The character models are detailed and allow for a decent amount of customization. As you play gigs you earn money to buy more clothes and guitars. I made a few pretty good looking rocker characters with all the stereotypical gear worn by your favorite bands and musician on TV. My favorite combo was supergirl short shorts and topless torso (it’s not topless, but a bikini top). On stage the animations really impressed me. Your characters are not aimlessly banging things or doing things that do not seem natural to playing music. Say you’re watching the drum solo prior to the start of Dani California, the drum hits by your character are in sync with the music. Your leader singer’s lips are synced to make the proper shapes of the words in the songs. There is no disconnect between the player and what’s on screen like in some other music games when you get those rare moments to admire what’s really going on in the game.

The venues and crowds are also the best thus far in the genre. Venues vary from your run of the mill dive and bars to grand stadiums all around the world. These venues don’t have as much character as the ones in Guitar Hero (for example, Satan won’t be popping out in a hellish arena) but the venues feel a lot more true to life for what a concert really looks like. The crowd is also varied and there is very little if any repeated use of the same crowd model. The crowd also jumps around and interacts with you on stage much like the crowd would at a real show.

The next thing I have to hit on is the lighting in the concert atmosphere is spot on. Sometimes you’re rocking out in a solo and all the lights in the arena are off except a solo spotlight on you. Sometimes you come out of a slow portion of a song and the pyrotechnics are right on cue just like in a real show with fireworks and flames everywhere. Rock Band does a tremendous job using these visuals to suck you in to the Rock Band and playing a concert experiences. It’s so true to life I’d expect it to be copied in the future. Anything less from here on out in this department would seem second fiddle.

The fret board may take some getting used as things are a bit different. The notes themselves seem a bit smaller than they did in Guitar Hero games and overdrive notes are white instead of notes highlighted by stars. The over drive effects on the note board may be distracting for some at first but it’s something you’ll easily get used to. When in overdrive mode, the note board has some wavy effects on the edges. Harmonix also did a great job visually on getting more pertinent information to the player on screen which I will get into in the game play section.



Harmonix paid just as much attention to the audio portion of the game as the visual when it comes to immersing the player in the feel of Rock Band. The one thing that hit me right off the bat from the audio side of things was the fact that when you play some songs and you hit a popular portion of the song you can actually hear the crowd singing it a long with you. This detail alone makes the sound portion of the game a cut above the competition. The crowd also does the other animations such as react appropriately to your play or to a difficult portion of a song with cheers and when in overdrive mode.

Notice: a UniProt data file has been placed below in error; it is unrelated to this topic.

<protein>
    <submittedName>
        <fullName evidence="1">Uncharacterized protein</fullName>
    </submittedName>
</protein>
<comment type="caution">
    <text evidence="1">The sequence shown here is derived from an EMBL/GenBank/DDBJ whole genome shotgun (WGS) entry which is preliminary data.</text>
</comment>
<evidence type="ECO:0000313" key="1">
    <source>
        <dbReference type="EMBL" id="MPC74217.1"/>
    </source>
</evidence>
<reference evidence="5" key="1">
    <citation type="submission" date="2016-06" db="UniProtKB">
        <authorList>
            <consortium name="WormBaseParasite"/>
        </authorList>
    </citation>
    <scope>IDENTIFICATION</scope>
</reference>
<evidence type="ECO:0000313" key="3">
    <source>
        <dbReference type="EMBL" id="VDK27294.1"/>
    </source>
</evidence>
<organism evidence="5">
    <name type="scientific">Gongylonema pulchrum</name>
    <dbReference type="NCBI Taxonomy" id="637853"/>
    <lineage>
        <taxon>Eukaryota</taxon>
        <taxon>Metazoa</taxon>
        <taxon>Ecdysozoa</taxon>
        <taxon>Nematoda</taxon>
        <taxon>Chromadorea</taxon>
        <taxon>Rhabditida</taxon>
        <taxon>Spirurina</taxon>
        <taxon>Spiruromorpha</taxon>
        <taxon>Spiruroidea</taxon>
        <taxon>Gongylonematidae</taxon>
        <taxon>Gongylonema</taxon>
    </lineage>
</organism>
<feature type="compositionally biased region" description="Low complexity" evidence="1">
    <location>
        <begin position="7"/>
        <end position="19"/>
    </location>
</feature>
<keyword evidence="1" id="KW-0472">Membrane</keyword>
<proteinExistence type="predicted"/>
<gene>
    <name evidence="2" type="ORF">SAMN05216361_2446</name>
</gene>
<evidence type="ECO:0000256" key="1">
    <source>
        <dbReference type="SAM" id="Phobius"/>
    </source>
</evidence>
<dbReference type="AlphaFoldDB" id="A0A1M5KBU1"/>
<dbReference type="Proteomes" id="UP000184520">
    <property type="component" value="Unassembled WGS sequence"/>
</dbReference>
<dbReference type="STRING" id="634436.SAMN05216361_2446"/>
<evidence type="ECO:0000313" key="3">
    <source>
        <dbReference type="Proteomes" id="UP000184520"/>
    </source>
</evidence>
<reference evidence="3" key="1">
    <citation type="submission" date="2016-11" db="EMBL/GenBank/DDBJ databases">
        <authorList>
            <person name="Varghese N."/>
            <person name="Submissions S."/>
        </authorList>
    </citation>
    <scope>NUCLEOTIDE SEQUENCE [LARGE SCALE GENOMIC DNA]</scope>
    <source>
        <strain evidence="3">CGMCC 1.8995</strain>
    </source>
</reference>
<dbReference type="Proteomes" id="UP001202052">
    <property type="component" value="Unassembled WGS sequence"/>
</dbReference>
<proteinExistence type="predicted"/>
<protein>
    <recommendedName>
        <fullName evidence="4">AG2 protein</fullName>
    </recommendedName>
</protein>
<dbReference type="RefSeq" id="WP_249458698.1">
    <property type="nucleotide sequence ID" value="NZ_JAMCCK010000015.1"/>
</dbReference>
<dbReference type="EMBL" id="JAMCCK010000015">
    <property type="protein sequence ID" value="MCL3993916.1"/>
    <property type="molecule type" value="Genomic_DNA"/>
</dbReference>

Rock Band is very smart with the options it gives you in the menus. Not only can you adjust the volume of the music and crowd but it also comes with the ability to turn on and off dolby sound from within the game as well as provide a bass boost option. Rock Band like Guitar Hero suffers from muted tracks when in 5.1 mode presumably because music is rarely recorded in 5.1 . In Guitar Hero, I would have to exit the game to adjust this setting, not so in Rock Band.

In 2x stereo mode the music is crisp and clear. The transfer of tracks from source to the game sounded superior to my ears than in Guitar Hero. I still hold disappointment with music games on next-gen systems that do not produce or at least re-master tracks to come out of all 5.1 channels rather than 2.1. Playing music in Rock Band using dolby sound is unfortunately muted so make the adjustment accordingly when playing the game to meet your needs.

The track listing itself is more robust and will be able to please a variety of audiences and be great for parties which is one the game’s huge strengths. Everything from Blitzkreig Bop by the Ramones to Learn to Fly by the Foo fighters are all a blast to play. The game had to license music that was fun to play as a band and it’s done an adequate job in delivering. After my first play through I did have a favorite set of tracks mostly from the 90s and 2000s that I will go back and play for fun. However, with more tracks than prior music games the list of “I will come back to this one” is definitely larger. There are unfortunately a good group of filler tracks from bands many people have not heard of that will probably never be given a second go round outside of absolutely must play situations such as Band World Tour. The strong DLC line up for Rock Band should be able to offset the filler tracks.


Harmonix did not go back and re-invent the wheel in the game play department. But, they did an absolutely fantastic job of polishing the rough edges around Guitar Hero game play. The mechanic is mostly unchanged on the guitar. See the note, hit it, increase your multiplier, and bank more points. Get over drive (it’s Rock Band’s “star power”) and use it to double your points. The drums have the same mechanic but where you need to step on the bass drum pedal will be highlighted as lines that go all the way across the fret board that you will have to time right to hit. For singing, you can see the words along with the voice pitch you need to be using to sing or rap them and the game will indicate to you where it thinks you are so you can make adjustments as needed.